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May 30, 2016 / 22 Iyar, 5776

Posts Tagged ‘the Forward’

National Jewish Democratic Council Dries Up

Tuesday, December 22nd, 2015

In its annual search to shame Jewish organizational leaders by pointing out how much money they make, and calculating the percentage by which they do not deserve the salary, the Forward newspaper (formerly known as the Jewish Daily Forward) made an unexpected discovery: the Republican Jewish Coalition no longer has a partisan counterpart.

The National Jewish Democratic Council has apparently dumped its staff and “outsourced its activities to a Washington, D.C. public relations firm,” the Forward reports.

The NJDC’s counterpart, the Republican Jewish Coalition, has a staff of 18 and revenue in excess of $3 million. It is based in Washington, D.C. and chaired by Matt Brooks, who has been the RJC’s executive director since 1990. The RJC has become increasingly and aggressively engaged in persuading Jews to reconsider their long-held ties to the Democratic party. It has been an uphill struggle, but the tide may slowly be turning, at least for strongly affiliated Jews.

More than 70 percent of American Jews voted for the Democratic nominee for president in 2012, and by an even higher percentage when Obama ran the first time in 2008.

Jews who vote for Democratic candidates do so because they see their issues as the issues promoted by the Democratic party: reproductive rights, gun control and climate change, and the separation of church and state. Many of those voters seem to consider these issues to be synonymous with Jewish values.

The NJDC also claimed to count strong support for a “Jewish, democratic state of Israel,” but that was apparently not the same as focusing on the actual strength, safety or security of the actual Jewish State.  That, by contrast, falls quite a bit further down on the list of priorities when choosing candidates for the NJDC to back.

In other words, increasingly unaffiliated Jews and Democratic party Jews will vote for a Democrat no matter where that candidate’s positions on issues regarding halacha fall – not surprisingly –  but also no matter how little those candidates focus on ensuring the continued life and security of Israel.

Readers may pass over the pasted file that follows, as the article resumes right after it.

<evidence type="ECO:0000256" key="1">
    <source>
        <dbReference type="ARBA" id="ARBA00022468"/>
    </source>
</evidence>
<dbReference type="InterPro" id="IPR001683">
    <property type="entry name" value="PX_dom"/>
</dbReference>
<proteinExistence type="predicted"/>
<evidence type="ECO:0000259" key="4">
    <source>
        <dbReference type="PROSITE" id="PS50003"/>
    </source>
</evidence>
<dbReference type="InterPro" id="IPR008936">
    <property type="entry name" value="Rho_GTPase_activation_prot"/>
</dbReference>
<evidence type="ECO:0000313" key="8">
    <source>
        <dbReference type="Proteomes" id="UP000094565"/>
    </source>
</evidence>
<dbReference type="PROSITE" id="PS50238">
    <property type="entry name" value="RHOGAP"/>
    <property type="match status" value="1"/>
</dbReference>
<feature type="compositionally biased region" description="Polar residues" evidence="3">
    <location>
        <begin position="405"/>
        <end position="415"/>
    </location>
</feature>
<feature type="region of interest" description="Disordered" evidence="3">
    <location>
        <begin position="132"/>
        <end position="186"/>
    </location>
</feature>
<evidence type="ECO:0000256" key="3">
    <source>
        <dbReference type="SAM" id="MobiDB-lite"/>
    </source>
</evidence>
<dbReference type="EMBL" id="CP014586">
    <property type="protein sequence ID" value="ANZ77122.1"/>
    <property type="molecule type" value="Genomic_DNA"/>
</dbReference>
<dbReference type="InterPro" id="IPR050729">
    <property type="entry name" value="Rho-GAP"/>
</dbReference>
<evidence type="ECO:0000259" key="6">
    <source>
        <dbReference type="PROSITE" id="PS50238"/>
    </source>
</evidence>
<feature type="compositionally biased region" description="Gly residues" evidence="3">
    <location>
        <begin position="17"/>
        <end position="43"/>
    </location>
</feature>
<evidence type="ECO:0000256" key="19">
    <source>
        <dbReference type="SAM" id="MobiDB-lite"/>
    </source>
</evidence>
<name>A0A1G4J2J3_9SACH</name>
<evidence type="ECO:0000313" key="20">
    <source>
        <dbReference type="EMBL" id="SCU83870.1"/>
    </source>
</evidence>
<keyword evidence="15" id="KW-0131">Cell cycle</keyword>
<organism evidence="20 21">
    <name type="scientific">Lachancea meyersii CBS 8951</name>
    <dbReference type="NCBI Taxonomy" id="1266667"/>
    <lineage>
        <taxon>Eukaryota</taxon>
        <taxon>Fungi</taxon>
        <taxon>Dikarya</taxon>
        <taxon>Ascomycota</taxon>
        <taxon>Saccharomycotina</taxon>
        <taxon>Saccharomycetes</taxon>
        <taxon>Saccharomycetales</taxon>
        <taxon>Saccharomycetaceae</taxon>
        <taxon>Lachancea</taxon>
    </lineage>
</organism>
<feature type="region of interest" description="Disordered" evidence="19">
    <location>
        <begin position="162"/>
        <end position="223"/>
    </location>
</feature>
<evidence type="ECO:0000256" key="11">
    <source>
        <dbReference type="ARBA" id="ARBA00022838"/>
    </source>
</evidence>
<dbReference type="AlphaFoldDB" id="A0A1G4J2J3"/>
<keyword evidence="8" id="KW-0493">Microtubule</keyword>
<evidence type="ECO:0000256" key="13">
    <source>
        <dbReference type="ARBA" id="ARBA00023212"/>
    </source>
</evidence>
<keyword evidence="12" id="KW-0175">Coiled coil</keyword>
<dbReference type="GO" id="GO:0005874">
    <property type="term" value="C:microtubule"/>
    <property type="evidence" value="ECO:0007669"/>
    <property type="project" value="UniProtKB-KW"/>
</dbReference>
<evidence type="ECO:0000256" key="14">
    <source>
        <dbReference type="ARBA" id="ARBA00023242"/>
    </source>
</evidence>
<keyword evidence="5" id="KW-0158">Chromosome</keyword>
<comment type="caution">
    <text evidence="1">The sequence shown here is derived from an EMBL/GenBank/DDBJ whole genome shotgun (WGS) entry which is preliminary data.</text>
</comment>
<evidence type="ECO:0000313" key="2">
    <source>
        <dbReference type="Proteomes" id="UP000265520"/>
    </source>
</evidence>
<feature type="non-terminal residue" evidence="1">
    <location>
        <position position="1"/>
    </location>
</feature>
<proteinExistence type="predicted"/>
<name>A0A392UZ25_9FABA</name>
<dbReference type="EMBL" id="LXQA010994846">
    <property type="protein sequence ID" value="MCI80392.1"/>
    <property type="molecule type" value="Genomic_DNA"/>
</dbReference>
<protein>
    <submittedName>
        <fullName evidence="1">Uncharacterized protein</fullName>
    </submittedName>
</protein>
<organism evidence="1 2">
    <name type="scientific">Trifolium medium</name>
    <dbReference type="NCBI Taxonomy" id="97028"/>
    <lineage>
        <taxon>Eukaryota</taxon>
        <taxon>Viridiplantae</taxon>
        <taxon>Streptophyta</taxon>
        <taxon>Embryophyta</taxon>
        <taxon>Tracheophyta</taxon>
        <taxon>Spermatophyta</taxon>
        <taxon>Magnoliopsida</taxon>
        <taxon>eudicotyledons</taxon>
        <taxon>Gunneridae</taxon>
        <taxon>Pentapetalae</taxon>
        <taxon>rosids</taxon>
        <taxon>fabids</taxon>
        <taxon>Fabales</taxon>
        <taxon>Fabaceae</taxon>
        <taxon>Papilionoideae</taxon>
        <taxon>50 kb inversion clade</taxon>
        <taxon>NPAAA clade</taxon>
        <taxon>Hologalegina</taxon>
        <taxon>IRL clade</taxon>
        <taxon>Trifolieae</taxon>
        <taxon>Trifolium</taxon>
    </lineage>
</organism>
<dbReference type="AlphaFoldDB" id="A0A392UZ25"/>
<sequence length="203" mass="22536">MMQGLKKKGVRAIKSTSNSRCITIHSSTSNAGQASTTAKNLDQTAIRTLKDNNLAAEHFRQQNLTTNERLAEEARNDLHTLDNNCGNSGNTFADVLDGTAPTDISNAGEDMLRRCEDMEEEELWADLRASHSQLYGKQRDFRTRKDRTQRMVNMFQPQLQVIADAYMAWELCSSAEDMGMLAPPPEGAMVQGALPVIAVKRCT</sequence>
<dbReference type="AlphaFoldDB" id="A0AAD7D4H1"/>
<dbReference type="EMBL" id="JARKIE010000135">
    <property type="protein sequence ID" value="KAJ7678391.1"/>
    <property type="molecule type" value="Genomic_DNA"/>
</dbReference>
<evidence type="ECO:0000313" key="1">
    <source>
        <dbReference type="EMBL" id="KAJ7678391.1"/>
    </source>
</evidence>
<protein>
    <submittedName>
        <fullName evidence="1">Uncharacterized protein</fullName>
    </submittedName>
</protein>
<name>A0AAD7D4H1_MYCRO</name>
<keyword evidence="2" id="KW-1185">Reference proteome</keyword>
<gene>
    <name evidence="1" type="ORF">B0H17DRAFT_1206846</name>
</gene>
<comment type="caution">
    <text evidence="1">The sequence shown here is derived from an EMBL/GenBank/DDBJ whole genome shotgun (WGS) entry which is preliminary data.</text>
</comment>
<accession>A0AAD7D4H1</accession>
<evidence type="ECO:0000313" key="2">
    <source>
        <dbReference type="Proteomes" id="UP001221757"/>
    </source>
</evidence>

This is so, despite the self-description on the NJDC website, which seems to suggest otherwise. The first statement about its mission acknowledges that the goal of the NJDC is to “maximize[] Jewish support for Democrats at the federal and state levels of government.” In other words, NJDC brings out the Jews for the Democratic candidates.

Next, the NJDC seeks to educate “Democratic elected officials and candidates to increase support for Jewish domestic and foreign policy priorities.” What those priorities are remains unsaid.

And finally, the NJDC does these things in order to “promote both social justice in American and a secure, democratic Jewish State of Israel.” How and whether there is any intrinsic connection between social justice in America and a secure, democratic Jewish State of Israel also remains unsaid.

Why the NJDC has shorn off all of its paid staff, jettisoned its office space and now exists only as a volunteer organization at this time is unclear.

Perhaps it had to do with the early and abrupt departure of a previous NJDC executive director, Rabbi Jack Moline, under circumstances no one was willing to discuss, or perhaps it was simply the inevitable continuation of a strategy begun in 2014 to “cut costs and to pay off old debts to vendors,” as the Forward suggests. Maybe someone was finally asking the question: who needs to fund anything that smacks of “Jewish” running after Jewish Democrats anyway?

The tasks for which the NJDC were previously responsible are now being performed by Bluelight Strategies, a public relations firm owned by a former NJDC vice president.

Lori Lowenthal Marcus

Elissa Strauss, Are You on our Side or on the Side of our Enemies?

Tuesday, February 4th, 2014

I know it’s the Internet, so people tend to assume they already know what I’ve written, and form an opinion regardless of what’s actually in the text. So for you—and you know who you are—let me state emphatically that the purpose of this article is not to stifle debate, or opposition, or protest, or criticism of Jewish settlements, but to discourage joining with enemies of Jews to boycott Jews wherever they are. Got it? Not stifling debate – stifling open acts of economic warfare against your own people with whom you disagree.

You’re still going to comment that I’m stifling debate, aren’t you.

In her insightful and honest piece in the Forward this week, Confessions of a Disengaged Young Jew – How Birthright and Hillel Turned Me Off to Israel, Elissa Strauss is offering crucial evidence to the fact that the final smelting of the Jewish nation from all the riffraff that have attached themselves to it since the exodus is well on its way.

The people of Israel traveled from Raamses to Sukkot, some six hundred thousand men on foot, not counting children. And the riffraff also went up with them, as well as livestock in large numbers, both flocks and herds. (Ex. 12:37-38)

The Hebrew word, Erev Rav, literally means “mob of disconnected people,” synonym: Assafsuf, meaning rabble or riffraff.

The Exodus was a cleansing moment in human history, and, obviously, in Jewish history. The Midrash tells us that a full 80 percent of the Israelites were not redeemed from Egypt, because they did not slaughter the Pascal lamb and did not smear their doorposts with its blood.